ScreenChomp is a free, yet highly intuitive and powerful app that you and your students can quickly master. To use ScreenChomp you simply touch the record button; draw on the whiteboard using the available pen or markers; and provide a running narrative. ScreenChomp records your voice and drawing and then allows you to upload your creation to ScreenChomp.com. After uploading your project, you will be provided with a link which you can share via e-mail, Twitter, or on the clipboard. Nothing could be easier than that!
Here is a quick recording that I made to describe how ScreenChomp works: http://www.screenchomp.com/t/bogVMQkXmtrN
ScreenChomp also allows you to make annotations on an image or photo in much the same way you will on the whiteboard. The “Erase Ell” feature is a neat option when you need to write new information on the board or want to create a new page. However, there’s also an eraser that allows you to clear just parts of the screen. It would be nice if ScreenChomp had an “Undo” option to make it consistent in appearance to other apps; however, you shouldn’t miss it much if you remember that you can simply use the erase tool to accomplish basically the same thing.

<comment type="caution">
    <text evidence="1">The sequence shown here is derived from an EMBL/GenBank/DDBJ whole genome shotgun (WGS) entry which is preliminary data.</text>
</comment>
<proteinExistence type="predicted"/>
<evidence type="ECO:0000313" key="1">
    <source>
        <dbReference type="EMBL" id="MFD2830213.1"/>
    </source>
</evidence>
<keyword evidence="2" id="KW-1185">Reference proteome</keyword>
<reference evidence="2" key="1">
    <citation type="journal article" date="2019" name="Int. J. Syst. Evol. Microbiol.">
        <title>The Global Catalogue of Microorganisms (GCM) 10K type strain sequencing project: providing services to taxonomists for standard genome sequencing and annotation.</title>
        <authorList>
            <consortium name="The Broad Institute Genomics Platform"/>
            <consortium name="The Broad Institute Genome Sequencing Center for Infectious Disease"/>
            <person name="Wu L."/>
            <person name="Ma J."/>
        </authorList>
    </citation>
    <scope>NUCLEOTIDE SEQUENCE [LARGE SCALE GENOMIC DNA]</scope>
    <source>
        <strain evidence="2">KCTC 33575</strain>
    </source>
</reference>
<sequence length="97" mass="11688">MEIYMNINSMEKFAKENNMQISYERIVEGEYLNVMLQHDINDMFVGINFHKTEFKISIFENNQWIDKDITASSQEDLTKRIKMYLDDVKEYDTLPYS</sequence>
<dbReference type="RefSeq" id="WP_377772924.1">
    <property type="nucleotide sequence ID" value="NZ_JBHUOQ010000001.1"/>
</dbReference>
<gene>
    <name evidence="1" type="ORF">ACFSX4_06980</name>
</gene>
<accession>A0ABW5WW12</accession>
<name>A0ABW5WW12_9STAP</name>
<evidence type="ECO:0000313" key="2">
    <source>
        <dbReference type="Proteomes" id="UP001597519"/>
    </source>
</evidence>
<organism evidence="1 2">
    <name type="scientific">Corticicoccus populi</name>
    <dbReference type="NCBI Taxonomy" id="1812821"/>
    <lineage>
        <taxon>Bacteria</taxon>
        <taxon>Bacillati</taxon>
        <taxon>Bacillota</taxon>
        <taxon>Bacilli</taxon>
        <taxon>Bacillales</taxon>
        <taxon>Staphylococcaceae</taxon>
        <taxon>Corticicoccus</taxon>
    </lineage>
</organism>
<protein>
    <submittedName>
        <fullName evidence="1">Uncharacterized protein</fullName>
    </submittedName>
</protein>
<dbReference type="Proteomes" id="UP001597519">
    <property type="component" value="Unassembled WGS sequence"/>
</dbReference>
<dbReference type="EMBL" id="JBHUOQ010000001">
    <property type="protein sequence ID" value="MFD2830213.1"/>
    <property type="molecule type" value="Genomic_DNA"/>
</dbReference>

A quick visual guide to using ScreenChomp
This review was by far one of my shortest I’ve written and it’s because of how easy ScreenChomp is to use! Take a look at the recording I created – it only took a couple minutes to complete — and I am sure you will agree that mastering ScreenChomp is within the grasp of anyone. So, put your creative mind to work and soon you to will be using ScreenChomp with your students, colleagues, or just about anyone who you wish to show something to while providing voice instructions. Other apps you may wish to look at include: Whiteboard by GreenGar Studios (free), this app also allows for Internet collaboration; ShowMe Interactive Whiteboard by Learnbat, Inc. (free); and Educreation’s Interactive Whiteboard by Educreations, Inc. (free).
Dave Yearwood is an associate professor and chair of the technology department at the University of North Dakota.